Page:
Welcome to the 24th edition
BY GARY SIMONS | FEBRUARY 22, 2021
As our contribution to the celebration of International Mother Language Day, we are pleased to announce the release of the 24th edition of Ethnologue
. Mother Language Day
, February 21, reminds the world of the importance of the lesser-known languages of the world. Because knowledge about lesser-known languages has been a focus of the Ethnologue
since its inception in 1951, we are pleased to be able to provide our most up-to-date information about the languages of the world each year on this day. This new edition is the result of over 20,000 updates that have been made to the Ethnologue
database since the 23rd edition was released one year ago. The descriptions of 3,935 languages contain at least one update. These include both substantive changes to the data, as well as stylistic ones as we continually seek to improve the presentation of the data.
Not only are languages constantly changing, so is what we know about them. Therefore the total number of living languages in the world cannot be known precisely. That number changes as knowledge of the world’s languages improves. This edition lists a total of 7,139 living languages worldwide—a net increase of 22 living languages since the 23rd edition of Ethnologue was published one year ago. This is the result of changes in the extinction status of some languages and of updating Ethnologue to keep it aligned with the ISO 639-3 inventory of languages. This edition drops 5 languages that were listed as living in the previous edition (1 being changed in status from living to extinct and 4 having been merged in the ISO standard into another language). Conversely, 27 languages are newly listed as living (1 having been shifted in status from extinct to dormant, 8 being split from existing languages, and 18 having been added by the ISO standard as not being previously identified).
In an effort to better report the situation for the one-fifth of living languages that are no longer in use by children, this edition introduces a significant change. The language use section of language entries employs the phrase “Also use” to report the other languages that are used by members of the language community. Beginning with this edition, we attempt to identify which of those languages is the one being adopted in the home domain as the new L1 among children. In the case of EGIDS 7 (Shifting) languages, a language so designated is reported as the object of “Shifting to” rather than “Also use.” When the latter designation is used in the entry for a shifting language, it indicates a language that is an L2 for both the L1 members of the language community and for those who have shifted to another L1. In the case of EGIDS 8a and lower languages, the shift is complete since members of the child-bearing generation are no longer able to use the language and thus cannot transmit it naturally in the home domain. In these cases, the wording used is “Shifted to.”
Along with these updates and improvements to the website, we have updated all of the country digests
to reflect the 24th edition data. The global dataset
is similarly updated. The 24th edition of the three print volumes will be released in short order.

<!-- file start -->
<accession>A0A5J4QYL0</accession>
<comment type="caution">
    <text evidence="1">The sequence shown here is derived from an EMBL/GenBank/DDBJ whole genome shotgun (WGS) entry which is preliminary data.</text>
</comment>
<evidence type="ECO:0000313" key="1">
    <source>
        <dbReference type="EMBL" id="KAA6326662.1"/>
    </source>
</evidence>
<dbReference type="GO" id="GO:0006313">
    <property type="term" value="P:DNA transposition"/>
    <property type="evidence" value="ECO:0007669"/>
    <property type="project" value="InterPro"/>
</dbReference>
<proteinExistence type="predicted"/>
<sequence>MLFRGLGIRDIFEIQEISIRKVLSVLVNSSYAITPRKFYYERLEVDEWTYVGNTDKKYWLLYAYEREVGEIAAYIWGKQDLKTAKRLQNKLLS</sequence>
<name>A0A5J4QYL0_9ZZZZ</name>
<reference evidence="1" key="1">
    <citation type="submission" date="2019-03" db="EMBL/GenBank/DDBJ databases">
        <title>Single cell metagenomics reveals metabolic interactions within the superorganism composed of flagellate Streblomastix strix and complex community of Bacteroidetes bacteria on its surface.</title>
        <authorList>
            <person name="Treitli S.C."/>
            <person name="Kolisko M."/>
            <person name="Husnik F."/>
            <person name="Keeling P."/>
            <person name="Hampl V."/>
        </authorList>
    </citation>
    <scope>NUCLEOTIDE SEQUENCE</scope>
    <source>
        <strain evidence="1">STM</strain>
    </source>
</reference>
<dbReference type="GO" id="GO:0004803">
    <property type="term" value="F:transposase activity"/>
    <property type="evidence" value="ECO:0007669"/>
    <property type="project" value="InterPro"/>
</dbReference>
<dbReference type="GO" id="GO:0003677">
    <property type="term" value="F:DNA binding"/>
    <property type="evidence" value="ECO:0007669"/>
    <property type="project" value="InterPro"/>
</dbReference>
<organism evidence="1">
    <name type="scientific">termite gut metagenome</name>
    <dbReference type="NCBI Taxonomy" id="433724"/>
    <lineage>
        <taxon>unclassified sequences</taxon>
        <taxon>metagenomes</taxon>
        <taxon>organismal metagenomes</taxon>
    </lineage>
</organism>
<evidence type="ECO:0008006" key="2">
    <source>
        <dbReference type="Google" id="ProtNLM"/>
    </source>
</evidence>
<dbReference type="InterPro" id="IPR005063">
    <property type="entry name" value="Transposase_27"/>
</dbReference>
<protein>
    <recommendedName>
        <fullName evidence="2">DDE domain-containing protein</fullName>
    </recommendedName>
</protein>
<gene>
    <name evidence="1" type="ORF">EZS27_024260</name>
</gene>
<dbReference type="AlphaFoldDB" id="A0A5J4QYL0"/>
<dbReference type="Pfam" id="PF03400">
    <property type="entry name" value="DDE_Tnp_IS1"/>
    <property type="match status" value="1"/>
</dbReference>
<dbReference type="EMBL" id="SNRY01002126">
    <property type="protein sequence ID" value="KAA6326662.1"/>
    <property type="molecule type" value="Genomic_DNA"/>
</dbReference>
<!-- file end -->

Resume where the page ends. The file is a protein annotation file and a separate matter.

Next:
And the job is not finished yet! As we work diligently to research the language situation of the world, we will continue to benefit from the knowledge of our users who are familiar with specific countries and languages. We value your input and we encourage you to join our Contributor Program
. With a contributor account you will be entitled to complimentary access to the website and will be able to use the Contribute tab on the page for a language or country in order to propose corrections and additions.
On Mother Language Day, we hope you will be able to find your mother language (or perhaps that of one of your ancestors) in the Ethnologue and celebrate the linguistic diversity that enriches our world.
Victor Submitted by khunu Kana Kuno on Thu, 2021-03-18 20:00Felicitaciones por el trabajo. AsnemmerSubmitted by belkacem77_160786 on Sun, 2021-04-18 21:09Tanemmirt aṭas ɣef leqdic-a. Dayen ara yernun afud ladɣa i tutlayin yennḥafen Thanks for your translationSubmitted by chuck_fennig on Tue, 2021-06-29 09:02Translation: Thanks, Thank you a lot for this work. It should help languages and among them suffering languages. LinguisticsSubmitted by Victoria Ofori ... on Mon, 2021-05-17 15:23Please what are the languages in Africa LinguisticsSubmitted by Victoria Ofori ... on Mon, 2021-05-17 15:24Please what are the languages in Africa and their dialects Languages of Africa and their dialectsSubmitted by chuck_fennig on Tue, 2021-05-18 08:36Victoria, Thank you for your comment. There is actually no place on the Ethnologue site that lists all the languages and dialects of Africa on one page. But, if you click on Africa on the world map on the opening page (www.ethnologue.com), you will see all the regions of Africa. You can then click on any region, then on any country in the region, and then the "languages" tab to see all the languages in that country. Under each language, you can see the dialect names associated with that language.
The Ethnoblog is a place where the Ethnologue Editor and others talk about language in general, items in the news regarding language and languages, and developments, products, and projects being worked on by the Ethnologue staff (and others).
This web edition of the Ethnologue may be cited as: Eberhard, David M., Gary F. Simons, and Charles D. Fennig (eds.). 2021. Ethnologue: Languages of the World. Twenty-fourth edition. Dallas, Texas: SIL International. Online version: http://www.ethnologue.com.